Landslide Mitigation Measures Fail To Save Plan To Build Bypass Bridges in Oregon
After millions of dollars in costs and years of delays, the Oregon Dept. of Transportation has labeled as a failure the landslide mitigation on an unfinished four-mile stretch of U.S. 20 between Pioneer Mountain and Eddyville.
In an attempt to bypass a windy 10-mile roadway prone to landslide damage, Yaquina River Constructors—whose parent company is Watsonville, Calif.-based Granite Construction Co.—planned to build a total of 11 bridges for its design-build contract. Seven are now complete. The remaining four bridges were to range from 600 ft to 1,100 ft, with heights between 100 ft and 210 ft.
In 2007, Granite tried to end its contract after finding evidence of ancient landslides (ENR 7/30/07 p. 11). A $61-million agreement settled the dispute and pushed the finish to December 2011 from October 2009. Work resumed in 2009.
The landslide mitigation work added to the contract has failed, however, says ODOT, now in a dispute with Yaquina over responsibility for the costs and delays of the additional engineering and construction. In July 2011, the two parties presented the contract to a dispute review board. The board stated that Yaquina remains responsible for a successful design, but that differing site conditions did exist. Both parties can file a claim.
The project originally was budgeted at $140 million but grew to $217 million in 2008, with $194 million spent without a finished roadway or a workable design. The new coastal alignment slices through forested land, sometimes on 40° slopes in a mountain range drenched with as much as 100 in. of rain annually.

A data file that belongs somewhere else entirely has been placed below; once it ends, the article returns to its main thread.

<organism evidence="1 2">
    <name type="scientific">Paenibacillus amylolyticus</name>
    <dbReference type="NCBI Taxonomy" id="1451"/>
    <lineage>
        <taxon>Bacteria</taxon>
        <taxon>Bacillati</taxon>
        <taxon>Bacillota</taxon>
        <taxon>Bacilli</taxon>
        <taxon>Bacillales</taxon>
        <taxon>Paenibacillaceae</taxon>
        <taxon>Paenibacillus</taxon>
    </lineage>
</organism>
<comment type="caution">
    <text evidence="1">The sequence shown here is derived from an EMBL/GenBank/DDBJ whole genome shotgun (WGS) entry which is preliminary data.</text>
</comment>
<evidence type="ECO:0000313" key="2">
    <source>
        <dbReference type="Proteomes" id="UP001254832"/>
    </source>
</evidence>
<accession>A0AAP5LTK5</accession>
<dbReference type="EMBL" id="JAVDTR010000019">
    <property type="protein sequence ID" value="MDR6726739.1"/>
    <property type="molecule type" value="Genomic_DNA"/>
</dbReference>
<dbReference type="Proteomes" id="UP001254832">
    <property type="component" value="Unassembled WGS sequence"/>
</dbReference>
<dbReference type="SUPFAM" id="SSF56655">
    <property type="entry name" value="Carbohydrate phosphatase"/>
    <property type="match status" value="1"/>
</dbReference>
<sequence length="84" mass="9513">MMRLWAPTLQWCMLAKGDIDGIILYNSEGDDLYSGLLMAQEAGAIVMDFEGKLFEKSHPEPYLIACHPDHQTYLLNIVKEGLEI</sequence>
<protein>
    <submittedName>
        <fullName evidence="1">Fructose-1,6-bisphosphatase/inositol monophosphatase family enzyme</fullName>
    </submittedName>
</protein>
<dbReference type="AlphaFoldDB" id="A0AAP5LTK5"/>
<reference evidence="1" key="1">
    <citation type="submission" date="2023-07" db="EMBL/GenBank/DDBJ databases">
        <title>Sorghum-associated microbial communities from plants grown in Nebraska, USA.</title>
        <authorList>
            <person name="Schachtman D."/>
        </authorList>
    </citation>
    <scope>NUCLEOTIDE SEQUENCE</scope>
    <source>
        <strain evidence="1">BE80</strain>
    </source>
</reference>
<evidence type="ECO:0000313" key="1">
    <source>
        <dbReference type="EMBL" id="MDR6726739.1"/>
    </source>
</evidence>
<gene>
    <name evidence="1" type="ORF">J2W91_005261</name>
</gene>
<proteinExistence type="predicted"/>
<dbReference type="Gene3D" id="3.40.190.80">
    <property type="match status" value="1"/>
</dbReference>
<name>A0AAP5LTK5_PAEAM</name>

In 2010, lateral loads from adjacent fill and subsurface ground pressure from the landslides caused bents erected for one of the four bridges to shift as much as 2 in.—a scary outcome considering the 75-year expected life span, says Joe Squire, ODOT project manager. Since then, construction has stopped on the bridges. The contractor continues to collect data. Citing "too much force," ODOT announced the failure this fall and sent Yaquina back to the engineering table, says ODOT spokesman Richard Little.
With columns up to 120 ft tall, one inch of movement at a column's bottom can translate to three feet at the top. "We have a very classic bent," Squire says, with drilled shafts supporting columns and bent caps. The 8- to 10-ft-dia, reinforced-concrete shafts are drilled 55 to 95 ft below the original soil surface.
Some 3.1 million cu yd of earth has been moved, with large buttresses and shear keys installed at the slope bottoms in hopes of holding back four slides at the Eddy C, Eddy B, Crystal Creek and Cougar Creek bridge locations. The $7.4-million Eddy C bridge has been compromised by continued landslide activity and its future remains unknown, according to ODOT. The bridge columns for Eddy B were demolished in March 2010, and Yaquina wants to remove an out-of-plumb bent at Cougar Creek. The five sets of columns and two end bents at Crystal Creek appear unmoved, Little says.